The distance between Rockport, TX and Fulton, TX is not very far. In fact the little loop we like to drive is only 13.5 miles round-trip from our RV park (at first I typed resort but I think park fits it better). While both are small Texas coastal towns of less than 10,000 population they both sport their their own sense of community pride.
The towns of Rockport and Fulton are what I would call sister cities and the towns are often referred to as "Rockport-Fulton." Rockport is named for the rocky ledge that runs along its shoreline and now considers itself a fishing village. Fulton is the smaller of the two towns with less than 2,000 people calling it home. But unlike the towns of Bryan, TX and College Station, TX where we once lived these two towns have put their individualities and independence aside for the good of the people and share some city services such as the Rockport-Fulton High School in Rockport that serves both communities.
But the drive along the coastline is the part we like best as the landscape is reminiscent of the coastlines of the northeastern USA in that there is little beach and more craggy shoreline as oyster shells replace sand on most of the exposed beaches. The oyster has been locally celebrated and revered for the past 32 years during the annual Fulton Oysterfest held in March and is sponsored by the Fulton Volunteer Fire Department. Sadly we will be out of the area long before the celebration or we would surely attend.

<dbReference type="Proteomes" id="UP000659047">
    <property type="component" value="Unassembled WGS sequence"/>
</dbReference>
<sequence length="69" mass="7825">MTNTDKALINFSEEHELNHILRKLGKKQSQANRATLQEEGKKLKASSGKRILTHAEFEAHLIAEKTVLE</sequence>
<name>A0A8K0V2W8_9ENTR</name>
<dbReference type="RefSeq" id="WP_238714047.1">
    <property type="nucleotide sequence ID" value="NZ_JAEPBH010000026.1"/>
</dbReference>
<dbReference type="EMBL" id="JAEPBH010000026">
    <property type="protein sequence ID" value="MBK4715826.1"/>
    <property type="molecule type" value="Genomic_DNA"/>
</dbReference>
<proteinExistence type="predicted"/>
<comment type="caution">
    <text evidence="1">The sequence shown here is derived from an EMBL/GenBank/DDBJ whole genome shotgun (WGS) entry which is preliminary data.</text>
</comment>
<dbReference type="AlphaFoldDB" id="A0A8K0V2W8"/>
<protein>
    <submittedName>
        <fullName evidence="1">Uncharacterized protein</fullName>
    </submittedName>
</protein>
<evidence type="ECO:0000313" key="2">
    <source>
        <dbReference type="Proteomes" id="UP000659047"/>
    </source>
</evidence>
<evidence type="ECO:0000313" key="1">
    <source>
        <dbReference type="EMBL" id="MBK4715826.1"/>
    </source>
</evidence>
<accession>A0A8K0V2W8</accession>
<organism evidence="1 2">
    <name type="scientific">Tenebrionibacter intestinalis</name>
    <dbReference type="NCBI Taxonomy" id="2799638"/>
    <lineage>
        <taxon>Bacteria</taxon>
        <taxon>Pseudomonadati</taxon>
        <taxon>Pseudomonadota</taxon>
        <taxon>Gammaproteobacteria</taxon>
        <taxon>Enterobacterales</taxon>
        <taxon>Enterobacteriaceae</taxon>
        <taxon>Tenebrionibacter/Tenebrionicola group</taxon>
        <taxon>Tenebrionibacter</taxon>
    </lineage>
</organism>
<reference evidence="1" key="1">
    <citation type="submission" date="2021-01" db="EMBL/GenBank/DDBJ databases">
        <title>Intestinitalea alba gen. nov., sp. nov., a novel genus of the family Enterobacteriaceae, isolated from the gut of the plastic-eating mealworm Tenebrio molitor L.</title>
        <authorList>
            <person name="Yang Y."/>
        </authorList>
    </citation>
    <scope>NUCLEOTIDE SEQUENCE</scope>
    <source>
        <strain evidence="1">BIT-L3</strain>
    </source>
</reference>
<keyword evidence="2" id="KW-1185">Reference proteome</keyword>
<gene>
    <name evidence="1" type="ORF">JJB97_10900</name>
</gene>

This part of the Texas coastline also features large windswept mottes of live oaks. The beauty of each tree has been slowly shaped and carved by the prevailing winds along this part of the coastline. Though short in stature and bent by the wind they still hold for us a unique stately grace.
Another treat along this drive is that the bay waters at this time of year are brimming with ducks. Although we have mostly seen Red Heads and Scaup, often upon closer look we have noted many other species who also call this area home. It is obvious these birds have been visiting this part of Texas long before the “Winter Texans” discovered this place…